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Stanford football & recruiting Q&A with David Lombardi

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Steven Bisig-USA TODAY Sports

1. What impressed you the most about Stanford's victory over Oregon State?

Stanford's defense was absolutely spectacular. Statistically, Oregon State featured the nation's most explosive offensive coming in -- and that's a scary thought, even if they hadn't faced a great schedule leading up to the match-up. The Cardinal's offense didn't do its defense any favors, leaving it on the field for over 38 minutes, so that performance while overcoming a hobbled defensive line sure was something. Stanford held the Beavers to 4.7 yards per play. Their pass rush was ferocious, the secondary was sound, and they flowed to the football better even better than I saw them flow to the football down the stretch of 2012.

2. What are the biggest concerns to hold from Stanford's win over the Beavers? What do the Cardinal have to worry about before facing Oregon?

A week after butchering UCLA on the line of scrimmage, Stanford's offense (273 total yards against a mediocre Beavers' D) was very shaky. The Cardinal simply must put Kevin Hogan in a better position to succeed, and that begins with pounding the football behind an excellent run-blocking offensive line. Hogan is not Peyton Manning, so he'll be much more effective delivering out of play-action to talented receivers than throwing out of the shotgun on second and short. David Shaw has acknowledged that the Cardinal's play calling needs improvement, so that's a step in the right direction. The Cardinal has plenty of talent to move the ball if they form the backbone of their offense around a productive running game. Tyler Gaffney needs to carry the ball 30-plus times against Oregon to right the offensive ship, in my opinion.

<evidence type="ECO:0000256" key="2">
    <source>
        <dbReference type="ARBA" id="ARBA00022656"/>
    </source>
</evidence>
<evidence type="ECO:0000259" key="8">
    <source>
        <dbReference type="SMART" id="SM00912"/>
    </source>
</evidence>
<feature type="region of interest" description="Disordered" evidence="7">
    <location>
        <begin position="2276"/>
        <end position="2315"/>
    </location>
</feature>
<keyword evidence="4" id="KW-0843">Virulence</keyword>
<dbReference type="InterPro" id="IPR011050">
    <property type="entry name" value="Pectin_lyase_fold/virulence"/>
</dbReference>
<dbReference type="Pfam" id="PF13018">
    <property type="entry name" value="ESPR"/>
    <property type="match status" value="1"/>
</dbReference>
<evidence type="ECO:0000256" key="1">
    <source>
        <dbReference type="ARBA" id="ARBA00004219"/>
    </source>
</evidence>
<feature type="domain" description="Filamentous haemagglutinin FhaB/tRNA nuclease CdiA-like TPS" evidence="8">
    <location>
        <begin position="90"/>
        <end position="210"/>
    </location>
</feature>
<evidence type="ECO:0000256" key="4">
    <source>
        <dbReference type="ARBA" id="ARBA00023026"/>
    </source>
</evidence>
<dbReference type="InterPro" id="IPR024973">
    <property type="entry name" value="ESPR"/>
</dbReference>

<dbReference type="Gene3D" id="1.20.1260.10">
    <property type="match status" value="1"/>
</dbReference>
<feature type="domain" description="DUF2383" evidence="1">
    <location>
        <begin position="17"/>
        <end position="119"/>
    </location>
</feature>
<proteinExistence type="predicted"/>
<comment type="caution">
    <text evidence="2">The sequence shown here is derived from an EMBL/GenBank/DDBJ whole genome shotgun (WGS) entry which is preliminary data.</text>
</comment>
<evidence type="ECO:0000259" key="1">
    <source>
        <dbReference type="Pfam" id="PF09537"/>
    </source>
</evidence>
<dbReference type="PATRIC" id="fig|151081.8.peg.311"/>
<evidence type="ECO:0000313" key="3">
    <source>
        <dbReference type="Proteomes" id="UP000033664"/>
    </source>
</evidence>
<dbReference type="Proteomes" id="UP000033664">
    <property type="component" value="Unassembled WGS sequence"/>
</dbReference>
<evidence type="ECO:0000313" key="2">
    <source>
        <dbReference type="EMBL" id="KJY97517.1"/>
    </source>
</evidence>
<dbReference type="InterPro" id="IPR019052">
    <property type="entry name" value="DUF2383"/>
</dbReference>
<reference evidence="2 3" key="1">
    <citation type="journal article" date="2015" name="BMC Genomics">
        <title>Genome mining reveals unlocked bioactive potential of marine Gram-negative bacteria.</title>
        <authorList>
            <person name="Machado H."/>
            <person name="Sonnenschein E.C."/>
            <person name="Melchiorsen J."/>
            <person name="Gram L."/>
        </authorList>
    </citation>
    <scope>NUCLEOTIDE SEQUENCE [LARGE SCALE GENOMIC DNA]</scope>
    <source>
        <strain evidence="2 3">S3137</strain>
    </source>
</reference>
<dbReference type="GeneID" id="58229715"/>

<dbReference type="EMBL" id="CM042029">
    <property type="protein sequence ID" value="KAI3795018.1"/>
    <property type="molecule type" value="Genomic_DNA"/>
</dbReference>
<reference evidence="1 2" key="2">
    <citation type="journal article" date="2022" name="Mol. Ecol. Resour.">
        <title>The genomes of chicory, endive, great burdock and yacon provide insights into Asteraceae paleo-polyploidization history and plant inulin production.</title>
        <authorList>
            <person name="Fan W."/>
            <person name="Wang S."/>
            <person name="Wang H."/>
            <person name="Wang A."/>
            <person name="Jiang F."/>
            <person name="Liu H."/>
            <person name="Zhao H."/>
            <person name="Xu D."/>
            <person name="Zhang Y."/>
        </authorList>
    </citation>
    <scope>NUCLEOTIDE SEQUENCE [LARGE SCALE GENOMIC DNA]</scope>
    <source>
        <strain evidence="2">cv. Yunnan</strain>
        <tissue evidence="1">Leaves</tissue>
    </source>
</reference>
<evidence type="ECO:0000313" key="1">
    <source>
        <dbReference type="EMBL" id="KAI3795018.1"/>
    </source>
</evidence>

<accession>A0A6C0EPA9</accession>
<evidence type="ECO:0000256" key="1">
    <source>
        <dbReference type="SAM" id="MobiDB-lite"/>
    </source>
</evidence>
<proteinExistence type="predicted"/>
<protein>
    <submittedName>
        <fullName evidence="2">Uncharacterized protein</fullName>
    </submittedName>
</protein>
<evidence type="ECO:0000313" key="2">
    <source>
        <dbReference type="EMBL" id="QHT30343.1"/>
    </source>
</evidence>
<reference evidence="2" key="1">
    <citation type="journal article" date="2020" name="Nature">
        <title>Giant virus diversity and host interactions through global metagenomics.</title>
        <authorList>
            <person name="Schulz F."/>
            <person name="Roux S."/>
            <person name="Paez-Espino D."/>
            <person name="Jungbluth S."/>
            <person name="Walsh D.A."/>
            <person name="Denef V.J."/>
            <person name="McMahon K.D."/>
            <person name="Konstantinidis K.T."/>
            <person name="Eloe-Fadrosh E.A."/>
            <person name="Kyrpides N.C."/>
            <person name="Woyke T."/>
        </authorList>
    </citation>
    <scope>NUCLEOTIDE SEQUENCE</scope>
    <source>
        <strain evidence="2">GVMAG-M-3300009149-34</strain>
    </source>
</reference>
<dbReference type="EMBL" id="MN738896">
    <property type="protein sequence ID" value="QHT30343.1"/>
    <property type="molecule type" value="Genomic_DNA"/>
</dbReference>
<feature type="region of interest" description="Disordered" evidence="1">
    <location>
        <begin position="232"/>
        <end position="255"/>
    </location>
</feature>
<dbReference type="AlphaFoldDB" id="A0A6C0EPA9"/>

3. What are Stanford's goals for the season regarding recruiting? How many players are they looking to land? Who are their biggest targets?

Since the last recruiting cycle featured fewer scholarship openings (Stanford only signed 12 players), this 2014 effort is an especially critical one for the Cardinal. My sources indicate that Stanford is potentially looking to land as many as 23 players this season. Obviously, a class that large must cover a broad range of positions. Quarterback Keller Chryst is a key pledge, while Stanford has worked hard to grab physical cornerbacks and linebackers that fit their system. The biggest remaining target is probably defensive lineman Solomon Thomas, though the Cardinal are certainly gunning for more elite talent on the offensive line and at wide receiver.

4. Based on who's graduating, what are the biggest needs for the Cardinal going forward?

It's really tough to tell at this point, because there are key players who will have options to come back for a fifth season in 2014. Oregon is next on the schedule, so all focus is on this 2013 season for Stanford. The defensive front seven will inevitably take graduation hits, but that's far off at this point, so it's tough to speculate exactly much Stanford will have to replace.

5. Who are the top recruits with the best chance of becoming a Cardinal?

As I said earlier, Chryst is already committed. He's one of the top-ranked quarterbacks in the country. Let's see if DE Solomon Thomas pulls the trigger next.